Just getting there is what it's all about

March 09, 1994|By Phil Jackman

The scene is played out, oh, a half-dozen times as March blows in each year. A horn sounds, a basketball court becomes instant Times Square on New Year's Eve and the NCAA tournament legend roars on.

On Monday night, the dream set down on Uppah Charles Street, Lynchburg, Va., and in Lefty Driesell's lap, and it will make sporadic appearances across the land throughout the week.

Perhaps you caught Loyola's pulsating victory over Manhattan on ESPN. Un-be-liev-a-ble. That's what it's like every time a school receives its first invite to "The Dance."

Tumultuous merriment. Remember Towson State and Coppin State breaking their maidens a few years back?

One thing all past and present Greyhounds are commanded not to do is think ahead a couple of days to the tourney selection and pairings show: Sunday, 5:30 p.m., CBS. See, the formula was established back in the days of the center jump: The top seed in each of four regions is pitted against No. 16, 2 vs. 15, 3 vs. 14, etc.

But this is no time for Loyola to speculate on what team it will be a 30-point underdog against next week: Arkansas, Duke, Missouri, Connecticut, Arizona or whomever. Or if it will be granted a coveted No. 15 seed. The battle is won, that's the important thing.

Check out the list of the first 11 teams qualifying for the 64-team, 19-day extravaganza. Besides Loyola, Liberty and James Madison, there are Penn, Central Florida, Tennessee State, Rider, Tennessee-Chattanooga, Southwest Texas State, Southern Illinois and Pepperdine.

Hey, that wouldn't be a bad conference or, lumped together, provide a decent all-star team to go against the likes of the big boys with the high-profile coaches. That's what a bunch of bench brains from the so-called power conferences are thinking this very minute as they head into league tournaments this weekend.

It's true more often than not that a fifth- or sixth-place finisher in the Atlantic Coast Conference, the Big Ten or the Southeast Conference is better than the qualifier from any number of conferences. But what must be remembered here is these 11 qualifiers represent 99 institutions, a third of the schools playing Division I hoops.

It's a small price to pay, making sure the entire membership is involved, especially with all the money involved over the course of the NCAA's contract with CBS.

According to many of the bubble boys, coaches of teams like Nebraska, Michigan State, Illinois, Stanford, Vanderbilt, Mississippi State, Texas Tech, Georgetown, Providence, Villanova, Virginia, Georgia Tech, George Washington, Maryland and a few more think they should be "automatics" simply by holding their own in strong and well-balanced conferences.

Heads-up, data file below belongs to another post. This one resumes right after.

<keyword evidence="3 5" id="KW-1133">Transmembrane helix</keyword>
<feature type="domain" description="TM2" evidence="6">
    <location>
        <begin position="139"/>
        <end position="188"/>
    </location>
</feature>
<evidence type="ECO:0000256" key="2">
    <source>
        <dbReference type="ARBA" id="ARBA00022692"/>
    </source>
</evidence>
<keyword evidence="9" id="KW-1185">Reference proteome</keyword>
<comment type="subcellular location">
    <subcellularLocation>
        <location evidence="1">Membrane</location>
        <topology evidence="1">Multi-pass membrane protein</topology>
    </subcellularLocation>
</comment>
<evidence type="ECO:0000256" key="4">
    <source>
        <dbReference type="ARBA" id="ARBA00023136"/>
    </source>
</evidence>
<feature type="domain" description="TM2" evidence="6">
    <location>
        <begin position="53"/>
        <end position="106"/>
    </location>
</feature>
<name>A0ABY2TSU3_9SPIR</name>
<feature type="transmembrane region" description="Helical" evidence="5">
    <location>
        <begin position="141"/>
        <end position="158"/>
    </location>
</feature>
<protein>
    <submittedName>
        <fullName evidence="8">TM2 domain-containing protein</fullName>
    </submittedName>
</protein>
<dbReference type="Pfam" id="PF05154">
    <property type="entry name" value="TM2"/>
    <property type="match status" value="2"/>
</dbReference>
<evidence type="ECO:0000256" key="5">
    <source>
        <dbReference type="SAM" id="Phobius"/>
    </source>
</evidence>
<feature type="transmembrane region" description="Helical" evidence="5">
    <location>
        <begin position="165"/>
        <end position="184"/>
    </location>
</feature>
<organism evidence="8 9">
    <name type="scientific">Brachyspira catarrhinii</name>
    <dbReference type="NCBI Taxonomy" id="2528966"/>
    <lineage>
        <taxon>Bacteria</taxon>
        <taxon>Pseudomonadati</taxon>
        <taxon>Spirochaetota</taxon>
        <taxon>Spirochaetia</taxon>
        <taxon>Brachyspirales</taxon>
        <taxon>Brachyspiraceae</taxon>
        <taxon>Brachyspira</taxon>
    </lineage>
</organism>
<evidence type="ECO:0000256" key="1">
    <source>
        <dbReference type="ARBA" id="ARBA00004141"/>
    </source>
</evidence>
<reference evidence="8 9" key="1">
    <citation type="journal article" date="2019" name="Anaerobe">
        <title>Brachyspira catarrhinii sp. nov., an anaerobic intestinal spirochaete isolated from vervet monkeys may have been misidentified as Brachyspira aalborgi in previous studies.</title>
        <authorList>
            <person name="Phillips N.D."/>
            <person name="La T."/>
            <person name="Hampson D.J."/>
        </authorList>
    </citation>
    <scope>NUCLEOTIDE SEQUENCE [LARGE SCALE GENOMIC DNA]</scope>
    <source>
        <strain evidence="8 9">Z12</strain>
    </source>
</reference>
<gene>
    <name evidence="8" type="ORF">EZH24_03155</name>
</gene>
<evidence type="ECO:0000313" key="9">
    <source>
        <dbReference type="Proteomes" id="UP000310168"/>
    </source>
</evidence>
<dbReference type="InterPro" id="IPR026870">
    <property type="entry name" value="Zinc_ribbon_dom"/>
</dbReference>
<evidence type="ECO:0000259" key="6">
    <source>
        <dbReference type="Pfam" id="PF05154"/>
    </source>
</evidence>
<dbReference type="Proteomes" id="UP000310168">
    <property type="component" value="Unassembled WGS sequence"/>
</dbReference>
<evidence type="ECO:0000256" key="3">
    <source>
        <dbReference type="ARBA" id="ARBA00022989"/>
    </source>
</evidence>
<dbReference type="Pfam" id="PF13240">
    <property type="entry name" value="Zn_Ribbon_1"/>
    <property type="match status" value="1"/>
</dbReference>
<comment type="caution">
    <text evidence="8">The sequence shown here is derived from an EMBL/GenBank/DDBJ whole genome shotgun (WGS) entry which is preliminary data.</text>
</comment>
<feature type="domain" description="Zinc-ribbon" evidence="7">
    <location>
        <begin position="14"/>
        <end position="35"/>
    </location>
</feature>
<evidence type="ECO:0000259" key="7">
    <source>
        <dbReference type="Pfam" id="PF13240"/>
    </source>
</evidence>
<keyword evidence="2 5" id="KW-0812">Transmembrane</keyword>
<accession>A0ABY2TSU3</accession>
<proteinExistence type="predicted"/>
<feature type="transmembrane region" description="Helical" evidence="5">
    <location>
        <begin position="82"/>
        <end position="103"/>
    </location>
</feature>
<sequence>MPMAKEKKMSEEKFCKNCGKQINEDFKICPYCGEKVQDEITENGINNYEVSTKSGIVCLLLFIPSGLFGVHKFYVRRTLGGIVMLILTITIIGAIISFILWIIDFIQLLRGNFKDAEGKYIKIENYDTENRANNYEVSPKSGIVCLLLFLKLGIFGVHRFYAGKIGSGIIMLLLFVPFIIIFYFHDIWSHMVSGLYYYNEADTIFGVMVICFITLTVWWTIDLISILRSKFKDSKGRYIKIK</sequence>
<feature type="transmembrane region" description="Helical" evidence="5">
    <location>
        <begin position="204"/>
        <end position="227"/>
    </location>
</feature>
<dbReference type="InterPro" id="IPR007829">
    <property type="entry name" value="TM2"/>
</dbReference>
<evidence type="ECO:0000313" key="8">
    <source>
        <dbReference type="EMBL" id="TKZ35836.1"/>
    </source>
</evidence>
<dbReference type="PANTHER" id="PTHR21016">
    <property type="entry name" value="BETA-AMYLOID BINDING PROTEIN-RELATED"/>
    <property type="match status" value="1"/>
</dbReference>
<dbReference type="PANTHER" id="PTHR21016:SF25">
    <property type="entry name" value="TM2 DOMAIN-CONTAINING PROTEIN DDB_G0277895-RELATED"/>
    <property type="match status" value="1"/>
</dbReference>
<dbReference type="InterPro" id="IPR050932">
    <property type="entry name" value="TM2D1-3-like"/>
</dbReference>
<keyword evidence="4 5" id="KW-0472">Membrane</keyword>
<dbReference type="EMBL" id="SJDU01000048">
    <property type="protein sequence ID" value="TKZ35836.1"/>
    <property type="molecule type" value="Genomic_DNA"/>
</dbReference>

"Tied for fourth in the ACC, we'd better be in [the NCAA tourney]," said Gary Williams of Maryland, as though his Terps hadn't been doing considerable backing up of late after rushing out to a 5-1 record in the league.

The beefs from teams playing .500 ball in their conferences suggests these high-profile programs are not satisfied with the gobs of publicity and money they have access to in regular-season television packages and from their conference tournaments. Several are spending upwards of $1.5 million a season on hoops, and it's still not enough, obviously.

It's the old law of supply and demand: We demand everything you can supply.

* A couple of the stories detailing the particulars of James Madison making the tourney field by winning the Colonial Athletic Association title over Old Dominion on a last-second three-pointer barely got around to mentioning the name of the school.

It was all Lefty Driesell this and Lefty Driesell that, the former Maryland coach getting back to the tourney after a seven-year absence.

JMU either led or tied for the CAA regular-season title each of the past five years but got zapped in the tournament. In four straight NIT appearances, Lefty's boys went out in the first round.

* The East Coast Conference doesn't get a bid, but after its tournament last weekend, it probably doesn't bother anyone. The semifinal games totaled three overtimes, then Hofstra beat Northeast Illinois in two overtimes in the final to send coach Butch Van Breda Kolf happily into retirement.

* USAir Arena, which plays host to one of the East sub-regionals March 18-20, was sold out a year ago at $91 per ticket (for six games), a total take of about $1.8 million. . . . Maryland is 30-1 to win the ACC tourney, Miami a cool million-to-1 to prevail in the Big East. . . . No matter what happens once teams are out frolicking around the country in the tournament, a strong argument can be made that the best time of all is the week before the tourney even begins with all the excitement, anticipation and, yes, disappointment in the air. Think about it.

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